Welcome to Europe!
    I think we are still geographically part of it...
    Aren't all you Scots going to vote for independence soon anyway? Then you can un-Brexit yourselves. Seems like a good idea to me. The airport in Munich had a fast, no-lines passage through Customs for EU passport holders. And lots of signs telling the Brits they now had to stand in the long lines like everyone else.

    Tom
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    Quote Originally Posted by Peerie Maa View Post
    Does this mean that you will have to learn how to spell English correctly?
    I can spell "English"--I just can't spell color or honor or all them "or" words...

    But that's going to be simple compared to learning to spell (and pronounce) Polsku.

    Tom
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    Quote Originally Posted by heimfried View Post
    Hallo and welcome in Europe, especially as our "new neighbours", Berlin is waiting for you. I hope you will enjoy your new working place respectively the downtime.
    Thanks--Google tells me Berlin is 187 miles away (er, sorry--that's 300 kilometers now!).

    A European EBS sounds like a great idea to me at some point!

    Tom
    Last edited by WI-Tom; 08-06-2022 at 04:29 PM.
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    Default Re: Letters from Wrocław

    Quote Originally Posted by Durnik View Post
    "as I doubt I'd live long enough to build another one" ??

    how long does it take? (how soon you figure to leave this vale of te.. er, joys?)

    Enjoy The Dance!
    This one?

    DSCN3310 cropped.jpg

    7 years, more or less, from plans to launch. So...

    Tom
    Last edited by WI-Tom; 08-06-2022 at 04:35 PM.
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    Default Re: Letters from Wrocław

    Letter #2: Our Tiny Kitchen

    Urban life means a lot of things. One of the things it means--if you choose to live near the city center--is a tiny apartment. We really couldn't have chosen a better location (a funky/cool neighborhood called Nadodrze, right near city center, almost on the river), but we're moving from a 900 square foot house to a 480 sq ft (45 sq m) apartment, so...

    I'll start with a quick tour of the kitchen. The exposed brick, I suppose, is a big part of the appeal that led to this apartment being advertised online as “stunning”:

    2.1.JPG

    It's really not all that much smaller than the galley kitchen in our Wisconsin house for the past 21 years. I dig the mural of the Wrocław city street on the end wall.

    Moving clockwise around the kitchen, starting from the left, we have:

    1. A small hanging closet with shelves (tall tall shelves) overhead:

    2.4.JPG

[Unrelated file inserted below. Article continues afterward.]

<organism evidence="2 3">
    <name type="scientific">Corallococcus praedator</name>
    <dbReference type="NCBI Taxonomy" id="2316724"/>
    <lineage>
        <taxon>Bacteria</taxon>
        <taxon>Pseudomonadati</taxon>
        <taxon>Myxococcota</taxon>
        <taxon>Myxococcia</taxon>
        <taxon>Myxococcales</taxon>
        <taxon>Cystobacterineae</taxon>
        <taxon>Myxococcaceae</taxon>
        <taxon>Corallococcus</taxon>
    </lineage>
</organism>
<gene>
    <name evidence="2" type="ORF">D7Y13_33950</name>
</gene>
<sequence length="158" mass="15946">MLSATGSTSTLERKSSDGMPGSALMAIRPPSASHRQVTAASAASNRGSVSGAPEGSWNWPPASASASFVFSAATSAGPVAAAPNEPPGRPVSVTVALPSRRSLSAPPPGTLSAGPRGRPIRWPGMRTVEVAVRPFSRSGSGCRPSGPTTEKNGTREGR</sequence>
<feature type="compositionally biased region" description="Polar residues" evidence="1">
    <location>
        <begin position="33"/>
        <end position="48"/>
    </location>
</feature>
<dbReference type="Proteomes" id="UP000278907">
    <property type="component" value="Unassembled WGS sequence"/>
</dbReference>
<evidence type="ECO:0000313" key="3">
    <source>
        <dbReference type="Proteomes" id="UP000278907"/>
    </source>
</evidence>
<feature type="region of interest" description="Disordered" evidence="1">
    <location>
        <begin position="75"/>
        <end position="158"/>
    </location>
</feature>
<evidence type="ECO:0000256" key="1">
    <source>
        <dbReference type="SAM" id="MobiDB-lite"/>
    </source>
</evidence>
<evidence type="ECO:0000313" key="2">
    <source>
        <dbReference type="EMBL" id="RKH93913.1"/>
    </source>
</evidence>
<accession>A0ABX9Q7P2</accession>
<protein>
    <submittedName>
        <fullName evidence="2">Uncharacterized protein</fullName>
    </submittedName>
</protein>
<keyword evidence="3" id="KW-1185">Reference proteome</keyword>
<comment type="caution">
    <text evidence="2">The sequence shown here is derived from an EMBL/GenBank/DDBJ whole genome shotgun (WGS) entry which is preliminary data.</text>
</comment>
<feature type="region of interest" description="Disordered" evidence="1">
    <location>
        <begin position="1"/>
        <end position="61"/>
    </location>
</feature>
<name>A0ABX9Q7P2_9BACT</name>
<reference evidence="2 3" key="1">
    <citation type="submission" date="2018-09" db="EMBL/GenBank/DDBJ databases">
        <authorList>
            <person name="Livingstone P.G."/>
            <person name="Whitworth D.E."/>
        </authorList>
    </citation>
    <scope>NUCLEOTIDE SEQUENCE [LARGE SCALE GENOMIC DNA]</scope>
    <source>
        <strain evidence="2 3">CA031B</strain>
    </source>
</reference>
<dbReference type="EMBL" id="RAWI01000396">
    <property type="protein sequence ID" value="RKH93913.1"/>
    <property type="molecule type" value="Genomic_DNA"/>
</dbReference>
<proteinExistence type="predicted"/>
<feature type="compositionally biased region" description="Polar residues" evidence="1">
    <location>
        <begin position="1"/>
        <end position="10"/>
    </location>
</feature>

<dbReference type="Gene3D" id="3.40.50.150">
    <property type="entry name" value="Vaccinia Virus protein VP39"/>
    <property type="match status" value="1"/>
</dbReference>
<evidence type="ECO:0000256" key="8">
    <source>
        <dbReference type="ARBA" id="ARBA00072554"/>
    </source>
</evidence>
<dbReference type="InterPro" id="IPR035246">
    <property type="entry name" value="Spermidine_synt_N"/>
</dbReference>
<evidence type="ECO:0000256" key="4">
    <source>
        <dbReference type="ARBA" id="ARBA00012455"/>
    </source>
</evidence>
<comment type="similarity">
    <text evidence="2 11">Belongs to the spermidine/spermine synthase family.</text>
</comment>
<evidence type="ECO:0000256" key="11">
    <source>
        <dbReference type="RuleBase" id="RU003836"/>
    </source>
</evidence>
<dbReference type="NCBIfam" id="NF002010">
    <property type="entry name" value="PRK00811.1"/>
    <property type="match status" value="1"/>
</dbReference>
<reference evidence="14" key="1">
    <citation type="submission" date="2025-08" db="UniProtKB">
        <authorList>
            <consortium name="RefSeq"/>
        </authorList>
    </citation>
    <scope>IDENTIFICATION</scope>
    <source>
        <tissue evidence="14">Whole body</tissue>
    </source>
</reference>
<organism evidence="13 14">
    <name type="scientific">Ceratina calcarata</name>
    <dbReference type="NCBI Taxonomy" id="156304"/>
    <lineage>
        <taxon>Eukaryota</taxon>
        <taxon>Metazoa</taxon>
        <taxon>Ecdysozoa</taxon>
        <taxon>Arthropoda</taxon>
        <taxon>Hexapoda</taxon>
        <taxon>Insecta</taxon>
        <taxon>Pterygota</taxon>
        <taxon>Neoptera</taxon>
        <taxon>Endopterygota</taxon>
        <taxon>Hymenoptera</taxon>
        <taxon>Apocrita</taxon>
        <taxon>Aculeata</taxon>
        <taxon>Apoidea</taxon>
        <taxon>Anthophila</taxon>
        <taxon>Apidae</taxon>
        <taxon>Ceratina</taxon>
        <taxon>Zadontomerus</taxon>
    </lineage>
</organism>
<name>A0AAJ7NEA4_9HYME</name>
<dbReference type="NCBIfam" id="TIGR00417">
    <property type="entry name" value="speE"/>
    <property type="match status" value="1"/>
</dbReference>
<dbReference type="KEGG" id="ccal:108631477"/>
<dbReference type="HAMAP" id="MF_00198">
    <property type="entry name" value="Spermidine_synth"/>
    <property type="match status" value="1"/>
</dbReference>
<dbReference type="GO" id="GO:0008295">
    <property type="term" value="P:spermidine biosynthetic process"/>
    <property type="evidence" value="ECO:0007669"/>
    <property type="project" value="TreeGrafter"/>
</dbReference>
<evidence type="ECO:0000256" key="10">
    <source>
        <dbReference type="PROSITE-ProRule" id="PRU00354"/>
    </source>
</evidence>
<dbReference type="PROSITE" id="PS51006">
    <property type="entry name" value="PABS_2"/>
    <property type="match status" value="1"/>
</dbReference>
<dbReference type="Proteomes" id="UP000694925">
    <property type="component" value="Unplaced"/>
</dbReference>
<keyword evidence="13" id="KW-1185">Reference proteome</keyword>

2. A little counter space niche with a shelf above and a small cupboard below:

    2.5.JPG

    3. Except, oops! It's not a cupboard--it's our refrigerator, only slightly smaller the dorm-style mini-fridges some of you might remember from college:

    2.7.JPG

    We'll have to get in the habit of shopping a bit day by day. That might be hard for my wife, but I think I'm going to like it. And fortunately, there's a supermarket at the end of our block, just 1 minute away.

    More to come...
    Last edited by WI-Tom; 08-06-2022 at 04:34 PM.
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  24. #24
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    Default Re: Letters from Wrocław

    Hmm... The Forum won't let me add pictures now for some reason. I'll try again later.

    Tom
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    Quote Originally Posted by WI-Tom View Post
    Thanks--Google tells me Berlin is 187 miles away (er, sorry--that's 140 kilometers now!).

    A European EBS sounds like a great idea to me at some point!

    Tom

    100 km = c. 62 miles. 187 miles is more like 300 km.

    There's a setting in Google maps (Apple Maps, too.) to switch over to kilometers, or to let it choose based on the location in question.
    You would not enjoy Nietzsche, sir. He is fundamentally unsound. — P.G. Wodehouse (Carry On, Jeeves)

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    Default Re: Letters from Wrocław

    Quote Originally Posted by Nicholas Carey View Post
    100 km = c. 62 miles. 187 miles is more like 300 km.

    There's a setting in Google maps (Apple Maps, too.) to switch over to kilometers, or to let it choose based on the location in question.
    Yep--don't know how I got that simple math wrong. 300 km it is. Fixed now.

    Tom
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    Quote Originally Posted by WI-Tom View Post
    Yep--don't know how I got that simple math wrong. 300 km it is. Fixed now.

    Tom

    I can only remember it because 60 mph = 100 mph is easy to remember.

    And the ratio between miles and kilometers is serendipitously close to phi, the golden mean, where the reciprocal of phi is exactly phi - 1 (only number with that property)

    Phi = 1.618... , 1/Phi = 0.618...

    1 mile = 1.61 km
    1 km = 0.62 miles
    You would not enjoy Nietzsche, sir. He is fundamentally unsound. — P.G. Wodehouse (Carry On, Jeeves)

  28. #28
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    Default Re: Letters from Wrocław

    Peerie Ma and I should write a dictionary for you. Travelling took me a while, as did jewellry. I don't think that I've spelled "cheques" the American way even after living here for 40 years.

  29. #29
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    Default Re: Letters from Wrocław

    Moving to another country and start living abroad in a small apartment like this is the perfect way to reduce the amount of accumulated unnecessary stuff.
    Just keep the boat, you'll need it in the future!

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    Default Re: Letters from Wrocław

    Quote Originally Posted by WI-Tom View Post